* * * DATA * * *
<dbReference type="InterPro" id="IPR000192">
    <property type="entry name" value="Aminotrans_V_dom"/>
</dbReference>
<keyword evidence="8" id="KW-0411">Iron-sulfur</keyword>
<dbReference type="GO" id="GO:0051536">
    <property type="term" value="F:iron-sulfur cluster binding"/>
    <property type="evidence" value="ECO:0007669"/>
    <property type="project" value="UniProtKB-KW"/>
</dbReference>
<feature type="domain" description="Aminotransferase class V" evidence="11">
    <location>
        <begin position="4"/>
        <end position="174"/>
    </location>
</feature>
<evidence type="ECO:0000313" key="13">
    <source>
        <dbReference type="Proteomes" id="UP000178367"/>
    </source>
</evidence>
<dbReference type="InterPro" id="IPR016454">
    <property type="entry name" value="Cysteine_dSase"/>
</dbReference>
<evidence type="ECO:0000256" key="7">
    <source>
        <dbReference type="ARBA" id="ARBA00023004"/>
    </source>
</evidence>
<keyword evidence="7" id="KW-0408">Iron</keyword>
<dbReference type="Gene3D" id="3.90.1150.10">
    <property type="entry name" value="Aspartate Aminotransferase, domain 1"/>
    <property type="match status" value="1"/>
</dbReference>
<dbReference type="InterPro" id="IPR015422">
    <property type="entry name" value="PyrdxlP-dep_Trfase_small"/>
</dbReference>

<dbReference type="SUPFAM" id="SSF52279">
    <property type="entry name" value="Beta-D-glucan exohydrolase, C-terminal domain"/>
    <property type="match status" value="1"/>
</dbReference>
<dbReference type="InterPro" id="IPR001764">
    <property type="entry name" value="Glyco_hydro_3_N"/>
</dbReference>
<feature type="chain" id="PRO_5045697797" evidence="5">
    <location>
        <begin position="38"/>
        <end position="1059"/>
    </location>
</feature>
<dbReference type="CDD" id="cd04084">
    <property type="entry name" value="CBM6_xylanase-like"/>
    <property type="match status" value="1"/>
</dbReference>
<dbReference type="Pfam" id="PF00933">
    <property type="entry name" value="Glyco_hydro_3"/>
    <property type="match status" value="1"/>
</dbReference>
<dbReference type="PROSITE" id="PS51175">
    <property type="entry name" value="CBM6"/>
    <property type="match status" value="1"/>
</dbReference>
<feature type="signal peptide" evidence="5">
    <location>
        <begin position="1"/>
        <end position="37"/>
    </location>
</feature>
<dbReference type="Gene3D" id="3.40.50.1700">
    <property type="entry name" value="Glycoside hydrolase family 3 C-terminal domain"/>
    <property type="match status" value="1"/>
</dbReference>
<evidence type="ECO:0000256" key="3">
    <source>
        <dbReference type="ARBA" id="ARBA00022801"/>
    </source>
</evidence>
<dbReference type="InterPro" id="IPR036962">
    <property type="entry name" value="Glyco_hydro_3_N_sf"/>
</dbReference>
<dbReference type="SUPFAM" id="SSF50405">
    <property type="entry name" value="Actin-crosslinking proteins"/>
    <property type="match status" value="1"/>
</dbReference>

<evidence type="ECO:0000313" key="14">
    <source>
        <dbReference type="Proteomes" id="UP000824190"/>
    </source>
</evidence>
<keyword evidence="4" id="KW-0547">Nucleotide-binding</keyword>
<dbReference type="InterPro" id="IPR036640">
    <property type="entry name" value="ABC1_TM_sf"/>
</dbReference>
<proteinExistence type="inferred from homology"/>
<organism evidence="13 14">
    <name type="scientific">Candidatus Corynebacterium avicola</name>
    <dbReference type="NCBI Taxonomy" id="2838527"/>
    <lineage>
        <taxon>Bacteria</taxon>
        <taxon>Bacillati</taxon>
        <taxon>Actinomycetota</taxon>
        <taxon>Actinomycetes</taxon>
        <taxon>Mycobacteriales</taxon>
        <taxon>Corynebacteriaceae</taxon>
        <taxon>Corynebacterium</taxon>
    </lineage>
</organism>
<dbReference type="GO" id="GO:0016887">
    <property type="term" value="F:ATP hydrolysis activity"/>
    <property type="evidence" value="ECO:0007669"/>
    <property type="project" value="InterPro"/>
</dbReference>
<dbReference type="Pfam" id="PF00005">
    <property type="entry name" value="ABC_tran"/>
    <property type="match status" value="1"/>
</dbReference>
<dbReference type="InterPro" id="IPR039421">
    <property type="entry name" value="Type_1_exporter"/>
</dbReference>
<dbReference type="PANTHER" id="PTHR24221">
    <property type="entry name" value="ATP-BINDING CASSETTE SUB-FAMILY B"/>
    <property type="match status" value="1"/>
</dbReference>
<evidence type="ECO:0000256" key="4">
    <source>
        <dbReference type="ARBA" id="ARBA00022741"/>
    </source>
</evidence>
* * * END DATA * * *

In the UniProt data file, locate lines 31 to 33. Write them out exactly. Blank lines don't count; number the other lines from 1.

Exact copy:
    <property type="entry name" value="Aspartate Aminotransferase, domain 1"/>
    <property type="match status" value="1"/>
</dbReference>